Bonds may see more downside in 2023 as the Fed continues to tackle inflation, but nothing like 2022. Specifically, bonds may experience a more muted sideways-to-down movement in the first half of 2023 and start to rise in late 2023 and early 2024. But even if interest rates continue to increase in 2023, the total return for bonds is very likely to be significantly better than their historically dismal performance last year. And if we do see an economic contraction, and the Fed holds off on raising rates or even starts reducing them, bonds are set to produce a very good total return. So, while bonds torpedoed in 2022, they are quite likely to stabilize and begin providing reliable income again.
Income has returned to portfolios, which is welcome given that this has been missing since the Global Financial Crisis nearly 15 years ago. Overall, the forward expected return on portfolios has increased significantly. With quality bonds now yielding 5% or more and stocks at more reasonable valuation multiples, a balanced portfolio of stocks and bonds may offer a better risk-reward than anytime in recent memory.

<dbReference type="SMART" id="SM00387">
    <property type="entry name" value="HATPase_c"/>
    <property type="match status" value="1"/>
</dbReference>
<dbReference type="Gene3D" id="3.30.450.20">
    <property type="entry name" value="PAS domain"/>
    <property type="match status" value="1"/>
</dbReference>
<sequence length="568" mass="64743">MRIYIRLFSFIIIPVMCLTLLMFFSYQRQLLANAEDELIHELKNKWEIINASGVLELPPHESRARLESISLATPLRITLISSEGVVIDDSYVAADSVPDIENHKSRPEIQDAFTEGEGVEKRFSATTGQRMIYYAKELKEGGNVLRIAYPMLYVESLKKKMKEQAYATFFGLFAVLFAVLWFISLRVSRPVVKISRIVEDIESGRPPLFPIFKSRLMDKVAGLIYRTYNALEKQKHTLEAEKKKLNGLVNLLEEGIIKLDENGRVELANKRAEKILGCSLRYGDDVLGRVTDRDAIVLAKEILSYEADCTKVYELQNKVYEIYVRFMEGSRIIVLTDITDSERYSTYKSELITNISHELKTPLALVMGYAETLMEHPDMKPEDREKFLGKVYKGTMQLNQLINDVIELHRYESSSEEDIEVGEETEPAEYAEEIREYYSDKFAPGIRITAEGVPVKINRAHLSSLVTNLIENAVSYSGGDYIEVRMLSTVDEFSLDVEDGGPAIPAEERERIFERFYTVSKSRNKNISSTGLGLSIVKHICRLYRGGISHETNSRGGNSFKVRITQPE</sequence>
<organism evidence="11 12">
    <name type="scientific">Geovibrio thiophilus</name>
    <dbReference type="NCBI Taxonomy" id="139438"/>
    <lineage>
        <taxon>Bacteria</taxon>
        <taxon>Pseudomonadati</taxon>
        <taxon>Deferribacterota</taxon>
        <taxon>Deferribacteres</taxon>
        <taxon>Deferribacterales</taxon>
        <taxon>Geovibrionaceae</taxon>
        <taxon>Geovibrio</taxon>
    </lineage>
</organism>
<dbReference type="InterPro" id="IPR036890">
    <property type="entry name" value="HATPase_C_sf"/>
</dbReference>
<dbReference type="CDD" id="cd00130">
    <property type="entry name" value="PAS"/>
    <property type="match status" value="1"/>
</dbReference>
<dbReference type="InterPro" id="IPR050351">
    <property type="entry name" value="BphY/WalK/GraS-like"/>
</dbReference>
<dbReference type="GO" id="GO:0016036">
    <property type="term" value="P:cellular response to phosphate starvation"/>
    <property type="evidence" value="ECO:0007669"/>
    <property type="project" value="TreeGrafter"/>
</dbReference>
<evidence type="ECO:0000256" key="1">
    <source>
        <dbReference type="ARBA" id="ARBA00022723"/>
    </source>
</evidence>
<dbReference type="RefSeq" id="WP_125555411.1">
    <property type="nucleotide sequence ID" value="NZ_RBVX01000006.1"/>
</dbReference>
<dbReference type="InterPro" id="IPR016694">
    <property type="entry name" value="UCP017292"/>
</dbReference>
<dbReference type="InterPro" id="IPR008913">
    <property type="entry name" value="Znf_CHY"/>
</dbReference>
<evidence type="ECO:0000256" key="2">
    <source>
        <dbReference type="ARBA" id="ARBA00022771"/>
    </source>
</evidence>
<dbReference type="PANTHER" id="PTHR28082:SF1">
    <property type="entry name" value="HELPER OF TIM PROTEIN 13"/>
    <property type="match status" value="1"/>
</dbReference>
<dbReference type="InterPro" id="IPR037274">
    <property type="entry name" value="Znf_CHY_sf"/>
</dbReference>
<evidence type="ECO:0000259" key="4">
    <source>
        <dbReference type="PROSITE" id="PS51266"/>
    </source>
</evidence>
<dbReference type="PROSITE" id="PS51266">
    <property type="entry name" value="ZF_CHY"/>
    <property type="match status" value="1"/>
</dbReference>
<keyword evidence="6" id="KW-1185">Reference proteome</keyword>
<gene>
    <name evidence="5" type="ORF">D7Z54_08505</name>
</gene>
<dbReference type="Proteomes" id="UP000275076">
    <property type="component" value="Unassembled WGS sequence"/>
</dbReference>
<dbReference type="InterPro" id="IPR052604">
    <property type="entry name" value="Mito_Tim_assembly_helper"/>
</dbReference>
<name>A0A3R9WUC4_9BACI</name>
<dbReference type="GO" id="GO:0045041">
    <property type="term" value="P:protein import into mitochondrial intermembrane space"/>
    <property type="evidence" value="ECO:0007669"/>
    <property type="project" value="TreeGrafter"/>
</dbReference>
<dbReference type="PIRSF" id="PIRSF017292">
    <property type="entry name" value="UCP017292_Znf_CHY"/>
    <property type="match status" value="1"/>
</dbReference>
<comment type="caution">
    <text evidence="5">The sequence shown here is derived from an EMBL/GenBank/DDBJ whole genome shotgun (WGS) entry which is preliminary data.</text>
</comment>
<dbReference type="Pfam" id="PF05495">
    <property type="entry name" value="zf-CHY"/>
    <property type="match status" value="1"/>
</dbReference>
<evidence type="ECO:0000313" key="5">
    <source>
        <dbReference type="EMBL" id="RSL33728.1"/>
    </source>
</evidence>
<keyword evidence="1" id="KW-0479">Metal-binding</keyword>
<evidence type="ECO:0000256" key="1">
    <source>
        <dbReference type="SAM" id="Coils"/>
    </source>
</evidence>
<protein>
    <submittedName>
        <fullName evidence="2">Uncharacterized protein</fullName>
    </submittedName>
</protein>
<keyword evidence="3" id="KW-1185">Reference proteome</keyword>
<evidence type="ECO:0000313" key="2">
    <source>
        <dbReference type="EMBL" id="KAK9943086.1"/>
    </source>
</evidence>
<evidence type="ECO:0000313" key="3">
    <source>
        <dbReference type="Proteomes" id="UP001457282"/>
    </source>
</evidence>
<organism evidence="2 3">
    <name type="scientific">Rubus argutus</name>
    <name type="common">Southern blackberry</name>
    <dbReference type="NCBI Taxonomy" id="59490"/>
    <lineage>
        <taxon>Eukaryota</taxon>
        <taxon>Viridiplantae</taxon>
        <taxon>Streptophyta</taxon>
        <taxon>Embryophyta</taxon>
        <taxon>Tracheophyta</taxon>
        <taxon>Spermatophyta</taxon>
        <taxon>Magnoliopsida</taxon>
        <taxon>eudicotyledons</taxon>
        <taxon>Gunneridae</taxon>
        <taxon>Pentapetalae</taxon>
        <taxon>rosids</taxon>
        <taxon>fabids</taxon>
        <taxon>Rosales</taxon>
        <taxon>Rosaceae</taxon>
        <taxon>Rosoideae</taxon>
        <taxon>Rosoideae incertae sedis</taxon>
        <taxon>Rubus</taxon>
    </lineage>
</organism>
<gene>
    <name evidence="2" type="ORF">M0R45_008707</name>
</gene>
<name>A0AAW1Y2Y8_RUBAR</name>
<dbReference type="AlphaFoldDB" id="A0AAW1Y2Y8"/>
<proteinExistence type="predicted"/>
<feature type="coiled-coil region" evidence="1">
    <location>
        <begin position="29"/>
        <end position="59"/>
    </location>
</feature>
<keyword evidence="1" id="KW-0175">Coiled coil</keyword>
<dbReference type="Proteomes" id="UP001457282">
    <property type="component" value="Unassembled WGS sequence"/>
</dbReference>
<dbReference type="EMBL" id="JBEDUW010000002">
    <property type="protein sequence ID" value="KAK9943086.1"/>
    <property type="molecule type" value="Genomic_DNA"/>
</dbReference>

Downside risk for stocks remains outsized, though, while bonds are more likely to provide stability and solid income. Investors should set aside plenty of cash for short-term needs, maintain quality portfolio assets, take advantage of market opportunities, and, most importantly, stay the course. The long-term investment portfolio mix of stocks and bonds should be well-positioned for the next 5-7 years.
Yes, 2023 will be a volatile year with many unknowns, and fighting the Fed is risky. The markets will do what they will. We can only control what we can and live life in accordance with our values.
Happy New Year to all, and best wishes for a great and meaningful 2023.
*The foregoing content reflects the opinions of Van Hulzen Asset Management DBA "Van Hulzen Financial Advisors" and is subject to change at any time without notice. Content provided herein is for informational purposes only and should not be used or construed as investment advice or a recommendation regarding the purchase or sale of any security. There is no guarantee that the statements, opinions or forecasts provided herein will prove to be correct. Past performance may not be indicative of future results. Indices are not available for direct investment. Any investor who attempts to mimic the performance of an index would incur fees and expenses which would reduce returns. Securities investing involves risk, including the potential for loss of principal. There is no assurance that any investment plan or strategy will be successful.